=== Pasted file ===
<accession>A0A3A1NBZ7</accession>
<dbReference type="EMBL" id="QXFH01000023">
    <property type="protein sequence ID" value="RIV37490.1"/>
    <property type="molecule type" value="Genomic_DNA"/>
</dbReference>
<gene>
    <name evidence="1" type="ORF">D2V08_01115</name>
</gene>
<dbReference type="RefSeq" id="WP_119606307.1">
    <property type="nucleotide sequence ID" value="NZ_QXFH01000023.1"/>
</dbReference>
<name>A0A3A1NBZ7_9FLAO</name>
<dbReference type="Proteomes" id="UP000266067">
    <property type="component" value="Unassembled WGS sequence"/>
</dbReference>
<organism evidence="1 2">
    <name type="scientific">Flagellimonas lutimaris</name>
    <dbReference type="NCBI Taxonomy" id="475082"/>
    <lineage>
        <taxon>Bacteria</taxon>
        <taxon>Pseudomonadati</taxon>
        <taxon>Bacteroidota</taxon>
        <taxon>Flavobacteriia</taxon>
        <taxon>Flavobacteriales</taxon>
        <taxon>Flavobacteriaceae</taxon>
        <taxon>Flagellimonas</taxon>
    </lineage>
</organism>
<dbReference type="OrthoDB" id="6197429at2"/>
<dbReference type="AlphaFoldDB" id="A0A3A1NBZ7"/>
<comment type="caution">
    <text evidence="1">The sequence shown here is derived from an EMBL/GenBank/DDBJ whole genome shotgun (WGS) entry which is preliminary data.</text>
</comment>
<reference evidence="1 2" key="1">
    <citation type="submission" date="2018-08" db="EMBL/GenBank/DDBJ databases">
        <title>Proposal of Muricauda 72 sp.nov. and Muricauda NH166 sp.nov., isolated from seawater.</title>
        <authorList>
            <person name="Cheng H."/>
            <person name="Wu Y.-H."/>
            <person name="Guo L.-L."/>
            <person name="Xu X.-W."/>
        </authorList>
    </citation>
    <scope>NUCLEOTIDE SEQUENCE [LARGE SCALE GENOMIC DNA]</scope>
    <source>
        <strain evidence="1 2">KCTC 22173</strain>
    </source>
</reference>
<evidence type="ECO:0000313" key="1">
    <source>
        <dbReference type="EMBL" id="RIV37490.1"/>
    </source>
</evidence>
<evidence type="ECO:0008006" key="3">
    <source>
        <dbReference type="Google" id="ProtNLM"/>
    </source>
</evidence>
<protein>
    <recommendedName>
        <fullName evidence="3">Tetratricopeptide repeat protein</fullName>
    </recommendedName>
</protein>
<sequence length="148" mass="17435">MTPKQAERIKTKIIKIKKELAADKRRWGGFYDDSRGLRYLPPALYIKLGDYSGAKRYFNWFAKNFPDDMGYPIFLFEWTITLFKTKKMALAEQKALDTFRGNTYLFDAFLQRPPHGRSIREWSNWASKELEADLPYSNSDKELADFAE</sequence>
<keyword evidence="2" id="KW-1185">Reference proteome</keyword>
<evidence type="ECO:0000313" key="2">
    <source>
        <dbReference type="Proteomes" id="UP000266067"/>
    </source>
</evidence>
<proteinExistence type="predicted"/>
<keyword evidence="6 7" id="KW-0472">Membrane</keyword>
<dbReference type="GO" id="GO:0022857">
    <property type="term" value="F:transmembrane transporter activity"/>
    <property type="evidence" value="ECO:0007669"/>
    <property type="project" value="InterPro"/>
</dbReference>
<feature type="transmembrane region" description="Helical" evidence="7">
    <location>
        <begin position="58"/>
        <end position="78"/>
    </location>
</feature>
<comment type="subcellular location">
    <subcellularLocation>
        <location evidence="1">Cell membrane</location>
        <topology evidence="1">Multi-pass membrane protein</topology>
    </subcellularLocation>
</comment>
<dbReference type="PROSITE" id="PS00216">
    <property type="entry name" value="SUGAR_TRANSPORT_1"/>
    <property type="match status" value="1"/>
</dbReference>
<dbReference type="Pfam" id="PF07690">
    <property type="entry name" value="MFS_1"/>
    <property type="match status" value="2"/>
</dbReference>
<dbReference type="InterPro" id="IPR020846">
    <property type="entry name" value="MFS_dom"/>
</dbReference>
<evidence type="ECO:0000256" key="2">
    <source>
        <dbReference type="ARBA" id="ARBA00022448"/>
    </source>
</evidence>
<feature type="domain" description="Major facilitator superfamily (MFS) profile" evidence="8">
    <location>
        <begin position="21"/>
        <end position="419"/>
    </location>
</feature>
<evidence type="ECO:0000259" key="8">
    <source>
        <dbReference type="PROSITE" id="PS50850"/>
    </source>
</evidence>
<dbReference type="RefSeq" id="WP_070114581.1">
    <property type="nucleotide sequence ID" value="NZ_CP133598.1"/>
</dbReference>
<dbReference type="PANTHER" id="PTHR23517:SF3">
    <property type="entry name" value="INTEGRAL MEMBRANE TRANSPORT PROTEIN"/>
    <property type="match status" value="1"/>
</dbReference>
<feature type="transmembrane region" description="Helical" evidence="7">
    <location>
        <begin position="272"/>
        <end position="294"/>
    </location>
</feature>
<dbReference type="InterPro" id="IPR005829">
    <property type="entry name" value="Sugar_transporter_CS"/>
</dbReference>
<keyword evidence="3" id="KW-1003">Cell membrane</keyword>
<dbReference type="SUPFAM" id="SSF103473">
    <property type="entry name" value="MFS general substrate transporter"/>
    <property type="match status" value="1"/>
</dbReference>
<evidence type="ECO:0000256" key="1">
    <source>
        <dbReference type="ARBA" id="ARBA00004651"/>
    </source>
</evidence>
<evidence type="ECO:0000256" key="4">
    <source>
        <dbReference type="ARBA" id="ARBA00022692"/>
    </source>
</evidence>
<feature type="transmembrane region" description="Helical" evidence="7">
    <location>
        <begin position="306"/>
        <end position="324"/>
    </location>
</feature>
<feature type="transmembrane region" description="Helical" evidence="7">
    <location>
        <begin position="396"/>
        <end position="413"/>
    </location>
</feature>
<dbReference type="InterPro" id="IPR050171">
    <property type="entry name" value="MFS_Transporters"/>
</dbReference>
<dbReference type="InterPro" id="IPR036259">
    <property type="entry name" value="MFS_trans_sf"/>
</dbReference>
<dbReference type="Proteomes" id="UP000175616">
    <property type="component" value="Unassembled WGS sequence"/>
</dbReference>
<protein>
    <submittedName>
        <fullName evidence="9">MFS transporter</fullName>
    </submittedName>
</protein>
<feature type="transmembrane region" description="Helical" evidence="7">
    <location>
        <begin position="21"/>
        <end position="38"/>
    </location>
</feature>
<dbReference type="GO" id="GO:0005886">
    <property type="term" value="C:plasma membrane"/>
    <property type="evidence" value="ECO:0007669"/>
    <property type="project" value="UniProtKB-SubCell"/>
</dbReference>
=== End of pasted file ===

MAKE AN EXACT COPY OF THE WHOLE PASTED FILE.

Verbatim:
<accession>A0A3A1NBZ7</accession>
<dbReference type="EMBL" id="QXFH01000023">
    <property type="protein sequence ID" value="RIV37490.1"/>
    <property type="molecule type" value="Genomic_DNA"/>
</dbReference>
<gene>
    <name evidence="1" type="ORF">D2V08_01115</name>
</gene>
<dbReference type="RefSeq" id="WP_119606307.1">
    <property type="nucleotide sequence ID" value="NZ_QXFH01000023.1"/>
</dbReference>
<name>A0A3A1NBZ7_9FLAO</name>
<dbReference type="Proteomes" id="UP000266067">
    <property type="component" value="Unassembled WGS sequence"/>
</dbReference>
<organism evidence="1 2">
    <name type="scientific">Flagellimonas lutimaris</name>
    <dbReference type="NCBI Taxonomy" id="475082"/>
    <lineage>
        <taxon>Bacteria</taxon>
        <taxon>Pseudomonadati</taxon>
        <taxon>Bacteroidota</taxon>
        <taxon>Flavobacteriia</taxon>
        <taxon>Flavobacteriales</taxon>
        <taxon>Flavobacteriaceae</taxon>
        <taxon>Flagellimonas</taxon>
    </lineage>
</organism>
<dbReference type="OrthoDB" id="6197429at2"/>
<dbReference type="AlphaFoldDB" id="A0A3A1NBZ7"/>
<comment type="caution">
    <text evidence="1">The sequence shown here is derived from an EMBL/GenBank/DDBJ whole genome shotgun (WGS) entry which is preliminary data.</text>
</comment>
<reference evidence="1 2" key="1">
    <citation type="submission" date="2018-08" db="EMBL/GenBank/DDBJ databases">
        <title>Proposal of Muricauda 72 sp.nov. and Muricauda NH166 sp.nov., isolated from seawater.</title>
        <authorList>
            <person name="Cheng H."/>
            <person name="Wu Y.-H."/>
            <person name="Guo L.-L."/>
            <person name="Xu X.-W."/>
        </authorList>
    </citation>
    <scope>NUCLEOTIDE SEQUENCE [LARGE SCALE GENOMIC DNA]</scope>
    <source>
        <strain evidence="1 2">KCTC 22173</strain>
    </source>
</reference>
<evidence type="ECO:0000313" key="1">
    <source>
        <dbReference type="EMBL" id="RIV37490.1"/>
    </source>
</evidence>
<evidence type="ECO:0008006" key="3">
    <source>
        <dbReference type="Google" id="ProtNLM"/>
    </source>
</evidence>
<protein>
    <recommendedName>
        <fullName evidence="3">Tetratricopeptide repeat protein</fullName>
    </recommendedName>
</protein>
<sequence length="148" mass="17435">MTPKQAERIKTKIIKIKKELAADKRRWGGFYDDSRGLRYLPPALYIKLGDYSGAKRYFNWFAKNFPDDMGYPIFLFEWTITLFKTKKMALAEQKALDTFRGNTYLFDAFLQRPPHGRSIREWSNWASKELEADLPYSNSDKELADFAE</sequence>
<keyword evidence="2" id="KW-1185">Reference proteome</keyword>
<evidence type="ECO:0000313" key="2">
    <source>
        <dbReference type="Proteomes" id="UP000266067"/>
    </source>
</evidence>
<proteinExistence type="predicted"/>
<keyword evidence="6 7" id="KW-0472">Membrane</keyword>
<dbReference type="GO" id="GO:0022857">
    <property type="term" value="F:transmembrane transporter activity"/>
    <property type="evidence" value="ECO:0007669"/>
    <property type="project" value="InterPro"/>
</dbReference>
<feature type="transmembrane region" description="Helical" evidence="7">
    <location>
        <begin position="58"/>
        <end position="78"/>
    </location>
</feature>
<comment type="subcellular location">
    <subcellularLocation>
        <location evidence="1">Cell membrane</location>
        <topology evidence="1">Multi-pass membrane protein</topology>
    </subcellularLocation>
</comment>
<dbReference type="PROSITE" id="PS00216">
    <property type="entry name" value="SUGAR_TRANSPORT_1"/>
    <property type="match status" value="1"/>
</dbReference>
<dbReference type="Pfam" id="PF07690">
    <property type="entry name" value="MFS_1"/>
    <property type="match status" value="2"/>
</dbReference>
<dbReference type="InterPro" id="IPR020846">
    <property type="entry name" value="MFS_dom"/>
</dbReference>
<evidence type="ECO:0000256" key="2">
    <source>
        <dbReference type="ARBA" id="ARBA00022448"/>
    </source>
</evidence>
<feature type="domain" description="Major facilitator superfamily (MFS) profile" evidence="8">
    <location>
        <begin position="21"/>
        <end position="419"/>
    </location>
</feature>
<evidence type="ECO:0000259" key="8">
    <source>
        <dbReference type="PROSITE" id="PS50850"/>
    </source>
</evidence>
<dbReference type="RefSeq" id="WP_070114581.1">
    <property type="nucleotide sequence ID" value="NZ_CP133598.1"/>
</dbReference>
<dbReference type="PANTHER" id="PTHR23517:SF3">
    <property type="entry name" value="INTEGRAL MEMBRANE TRANSPORT PROTEIN"/>
    <property type="match status" value="1"/>
</dbReference>
<feature type="transmembrane region" description="Helical" evidence="7">
    <location>
        <begin position="272"/>
        <end position="294"/>
    </location>
</feature>
<dbReference type="InterPro" id="IPR005829">
    <property type="entry name" value="Sugar_transporter_CS"/>
</dbReference>
<keyword evidence="3" id="KW-1003">Cell membrane</keyword>
<dbReference type="SUPFAM" id="SSF103473">
    <property type="entry name" value="MFS general substrate transporter"/>
    <property type="match status" value="1"/>
</dbReference>
<evidence type="ECO:0000256" key="1">
    <source>
        <dbReference type="ARBA" id="ARBA00004651"/>
    </source>
</evidence>
<evidence type="ECO:0000256" key="4">
    <source>
        <dbReference type="ARBA" id="ARBA00022692"/>
    </source>
</evidence>
<feature type="transmembrane region" description="Helical" evidence="7">
    <location>
        <begin position="306"/>
        <end position="324"/>
    </location>
</feature>
<feature type="transmembrane region" description="Helical" evidence="7">
    <location>
        <begin position="396"/>
        <end position="413"/>
    </location>
</feature>
<dbReference type="InterPro" id="IPR050171">
    <property type="entry name" value="MFS_Transporters"/>
</dbReference>
<dbReference type="InterPro" id="IPR036259">
    <property type="entry name" value="MFS_trans_sf"/>
</dbReference>
<dbReference type="Proteomes" id="UP000175616">
    <property type="component" value="Unassembled WGS sequence"/>
</dbReference>
<protein>
    <submittedName>
        <fullName evidence="9">MFS transporter</fullName>
    </submittedName>
</protein>
<feature type="transmembrane region" description="Helical" evidence="7">
    <location>
        <begin position="21"/>
        <end position="38"/>
    </location>
</feature>
<dbReference type="GO" id="GO:0005886">
    <property type="term" value="C:plasma membrane"/>
    <property type="evidence" value="ECO:0007669"/>
    <property type="project" value="UniProtKB-SubCell"/>
</dbReference>